The VA is only required to accept “satisfactory lay or other evidence” as proof of the combat injury or event.
Satisfactory = “credible, plausible, or capable of being believed.”
The determination as to whether the veteran’s statements are credible is done using only evidence submitted by the veteran. What the VA should do is look at the evidence submitted by the veteran and put on blinders as to all other evidence. What the VA should not do, for purposes of determining whether the veteran has submitted satisfactory evidence, is weigh the veteran’s evidence against the other evidence in the record. So, for example, the veteran submits a statement claiming he/she experienced a combat-related trauma. The VA should consider whether statements made in the document are consistent and plausible. The VA should also consider whether those statements are consistent with any other evidence submitted by the veteran. If the VA compares the veteran’s statement against other evidence in the file, that is an appealable error.
What does it mean to be consistent with the circumstances, conditions, or hardships of such service?
This one (finally!) means just what it says. This is a bit of a common sense rule, and generally the VA should follow a similar pattern as above. Review the veteran’s submitted evidence (and only that) and consider whether it makes sense in light of the claim being made.
The VA’s Rebuttal | Clear and Convincing Evidence to the Contrary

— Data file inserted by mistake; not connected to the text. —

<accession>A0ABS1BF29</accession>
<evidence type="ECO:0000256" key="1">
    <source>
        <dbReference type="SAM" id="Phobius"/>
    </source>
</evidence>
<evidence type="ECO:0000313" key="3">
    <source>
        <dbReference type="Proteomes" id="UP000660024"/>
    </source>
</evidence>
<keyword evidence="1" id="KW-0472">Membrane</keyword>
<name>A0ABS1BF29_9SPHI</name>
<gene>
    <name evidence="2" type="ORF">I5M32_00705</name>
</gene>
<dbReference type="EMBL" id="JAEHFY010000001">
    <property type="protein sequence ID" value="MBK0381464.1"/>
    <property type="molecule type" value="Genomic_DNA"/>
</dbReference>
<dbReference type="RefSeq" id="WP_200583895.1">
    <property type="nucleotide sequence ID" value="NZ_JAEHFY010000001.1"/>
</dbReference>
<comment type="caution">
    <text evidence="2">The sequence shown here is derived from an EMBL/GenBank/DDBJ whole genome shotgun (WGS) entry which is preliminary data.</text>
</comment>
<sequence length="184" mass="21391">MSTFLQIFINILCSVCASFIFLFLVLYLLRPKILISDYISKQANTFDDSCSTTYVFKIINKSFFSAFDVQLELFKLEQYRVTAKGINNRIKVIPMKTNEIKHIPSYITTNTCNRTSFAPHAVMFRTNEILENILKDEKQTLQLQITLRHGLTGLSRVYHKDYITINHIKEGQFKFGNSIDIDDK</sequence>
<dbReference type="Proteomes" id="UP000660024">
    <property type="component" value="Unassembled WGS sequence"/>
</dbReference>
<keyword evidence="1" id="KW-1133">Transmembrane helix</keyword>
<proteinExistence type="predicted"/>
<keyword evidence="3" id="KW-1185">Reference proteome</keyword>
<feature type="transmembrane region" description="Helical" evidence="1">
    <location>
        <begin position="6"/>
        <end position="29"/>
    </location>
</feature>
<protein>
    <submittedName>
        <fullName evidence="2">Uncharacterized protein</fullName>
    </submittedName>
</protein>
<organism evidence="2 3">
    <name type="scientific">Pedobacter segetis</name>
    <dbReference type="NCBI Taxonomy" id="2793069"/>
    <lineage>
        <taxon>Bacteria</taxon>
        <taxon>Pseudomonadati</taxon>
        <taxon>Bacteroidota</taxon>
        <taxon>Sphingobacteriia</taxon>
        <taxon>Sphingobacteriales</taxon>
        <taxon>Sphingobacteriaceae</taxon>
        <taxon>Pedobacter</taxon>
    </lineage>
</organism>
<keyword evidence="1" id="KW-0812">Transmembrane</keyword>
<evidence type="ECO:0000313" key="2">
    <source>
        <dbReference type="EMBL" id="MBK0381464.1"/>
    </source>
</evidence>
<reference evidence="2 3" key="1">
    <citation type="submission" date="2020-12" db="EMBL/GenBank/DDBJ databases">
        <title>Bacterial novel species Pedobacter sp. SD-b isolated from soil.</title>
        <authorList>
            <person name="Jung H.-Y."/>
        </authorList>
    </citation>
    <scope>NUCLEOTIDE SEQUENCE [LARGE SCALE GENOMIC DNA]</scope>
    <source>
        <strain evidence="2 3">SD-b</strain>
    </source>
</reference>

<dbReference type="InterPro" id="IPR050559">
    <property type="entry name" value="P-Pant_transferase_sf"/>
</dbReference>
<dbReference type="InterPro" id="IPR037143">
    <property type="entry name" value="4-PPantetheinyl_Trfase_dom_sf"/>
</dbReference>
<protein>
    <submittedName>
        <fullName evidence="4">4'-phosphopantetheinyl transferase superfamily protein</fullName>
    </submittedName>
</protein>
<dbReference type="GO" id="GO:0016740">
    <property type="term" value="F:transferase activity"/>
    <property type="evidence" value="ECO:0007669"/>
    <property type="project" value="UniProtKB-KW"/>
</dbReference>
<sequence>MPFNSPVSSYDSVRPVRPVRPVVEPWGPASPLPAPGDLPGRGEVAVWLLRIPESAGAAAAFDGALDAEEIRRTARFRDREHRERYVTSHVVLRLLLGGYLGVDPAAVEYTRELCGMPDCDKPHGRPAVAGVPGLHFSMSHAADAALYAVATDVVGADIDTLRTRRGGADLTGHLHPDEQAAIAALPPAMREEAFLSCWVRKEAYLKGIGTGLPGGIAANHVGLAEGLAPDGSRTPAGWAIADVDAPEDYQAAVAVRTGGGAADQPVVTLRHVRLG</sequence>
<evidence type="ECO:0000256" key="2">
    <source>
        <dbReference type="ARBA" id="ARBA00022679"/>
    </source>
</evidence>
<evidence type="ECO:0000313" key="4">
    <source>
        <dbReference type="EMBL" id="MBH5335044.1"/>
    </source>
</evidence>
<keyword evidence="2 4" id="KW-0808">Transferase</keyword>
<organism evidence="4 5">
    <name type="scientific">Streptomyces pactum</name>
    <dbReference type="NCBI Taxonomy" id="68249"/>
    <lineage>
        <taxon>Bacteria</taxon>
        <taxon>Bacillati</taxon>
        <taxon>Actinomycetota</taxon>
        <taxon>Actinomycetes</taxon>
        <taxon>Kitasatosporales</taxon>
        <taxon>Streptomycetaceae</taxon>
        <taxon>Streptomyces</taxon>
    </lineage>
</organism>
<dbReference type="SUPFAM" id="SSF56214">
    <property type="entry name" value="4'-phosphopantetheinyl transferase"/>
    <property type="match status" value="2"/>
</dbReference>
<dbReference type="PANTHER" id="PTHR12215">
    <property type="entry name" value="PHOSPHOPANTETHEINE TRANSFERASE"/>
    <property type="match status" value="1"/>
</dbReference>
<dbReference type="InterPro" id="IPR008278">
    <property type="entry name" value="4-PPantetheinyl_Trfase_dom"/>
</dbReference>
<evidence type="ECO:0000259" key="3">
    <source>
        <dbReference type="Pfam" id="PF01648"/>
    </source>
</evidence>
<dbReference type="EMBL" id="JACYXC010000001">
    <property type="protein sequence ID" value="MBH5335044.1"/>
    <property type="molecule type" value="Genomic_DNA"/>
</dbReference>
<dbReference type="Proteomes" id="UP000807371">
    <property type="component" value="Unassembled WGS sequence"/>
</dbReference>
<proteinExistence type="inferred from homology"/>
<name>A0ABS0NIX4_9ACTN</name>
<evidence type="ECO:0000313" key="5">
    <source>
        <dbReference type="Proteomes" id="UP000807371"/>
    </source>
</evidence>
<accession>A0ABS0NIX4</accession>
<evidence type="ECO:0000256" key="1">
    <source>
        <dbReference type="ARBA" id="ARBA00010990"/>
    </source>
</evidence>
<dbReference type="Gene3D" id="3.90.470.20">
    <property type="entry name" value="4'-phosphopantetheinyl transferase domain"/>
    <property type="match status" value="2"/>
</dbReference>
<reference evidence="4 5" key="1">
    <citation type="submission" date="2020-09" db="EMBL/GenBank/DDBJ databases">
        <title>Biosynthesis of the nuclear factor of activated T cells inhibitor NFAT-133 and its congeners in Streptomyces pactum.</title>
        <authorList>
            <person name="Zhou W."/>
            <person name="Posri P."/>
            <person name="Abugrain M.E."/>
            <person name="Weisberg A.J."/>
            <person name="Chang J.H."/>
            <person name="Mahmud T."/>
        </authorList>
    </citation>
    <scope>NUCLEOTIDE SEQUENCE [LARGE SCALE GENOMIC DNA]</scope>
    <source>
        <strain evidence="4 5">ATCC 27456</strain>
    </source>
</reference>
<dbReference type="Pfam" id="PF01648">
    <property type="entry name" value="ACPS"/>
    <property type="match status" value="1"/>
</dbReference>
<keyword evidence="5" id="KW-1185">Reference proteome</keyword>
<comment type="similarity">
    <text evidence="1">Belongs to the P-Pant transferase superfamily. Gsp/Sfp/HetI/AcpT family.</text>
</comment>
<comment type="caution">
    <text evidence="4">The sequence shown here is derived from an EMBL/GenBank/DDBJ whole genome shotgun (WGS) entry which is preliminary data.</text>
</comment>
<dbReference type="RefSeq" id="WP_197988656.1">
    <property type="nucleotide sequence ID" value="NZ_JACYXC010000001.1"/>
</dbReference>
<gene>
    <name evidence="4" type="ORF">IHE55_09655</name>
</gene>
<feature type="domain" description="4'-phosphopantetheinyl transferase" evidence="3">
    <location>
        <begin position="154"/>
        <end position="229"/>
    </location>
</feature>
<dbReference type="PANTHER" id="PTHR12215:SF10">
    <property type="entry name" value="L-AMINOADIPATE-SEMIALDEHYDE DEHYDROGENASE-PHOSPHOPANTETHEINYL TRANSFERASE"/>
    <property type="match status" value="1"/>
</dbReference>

Here is where the VA gets to weigh negative evidence in the record against the veteran’s claim that he/she experienced a combat trauma/injury.
Instances where the event or injury is presumed to have occurred
There are special situations where the VA will presume an injury or event has occurred. In other words, the veteran need only show he/she was in a particular place at a particular time and the requirement is satisfied. Likely the most well-known of these is exposure to Agent Orange. That is, however, not the only instance where the VA will presume an injury or event has occurred. But Agent Orange provides a good example of the presumption. For veteran who served “boots on the ground” in Vietnam (and now in the blue waters), the VA presumes the veteran was exposed to Agent Orange. The veteran does not need to submit further evidence that they were in a unit which handled Agent Orange, were on patrol in an area where Agent Orange was used, etc. Just being there is enough.
Another presumption is for conditions which are chronic. Veterans who develop certain chronic conditions within a specific time after service are presumed to have had those conditions in service.
- Be prepared to gather your own evidence of the in-service condition, event or injury
- You may have to get creative, but remember you are not limited to your service record or service treatment record. The veteran’s own statement, buddy statements, and other documents which corroborate the veteran’s story are very useful
- If the VA wants to pin the current disability on a pre-service condition, remember the VA must prove it (and the veteran can also argue that even if they did have a pre-existing condition, their service aggravated that condition)
Need Help With A Claim?
If VA denied your claim because it doubts the in-service event, injury, or medical condition, Valor Firm can obtain your claim file and perform a free evaluation of your claim. Please call us at (504) 218-2510 or fill out the form on our contact page.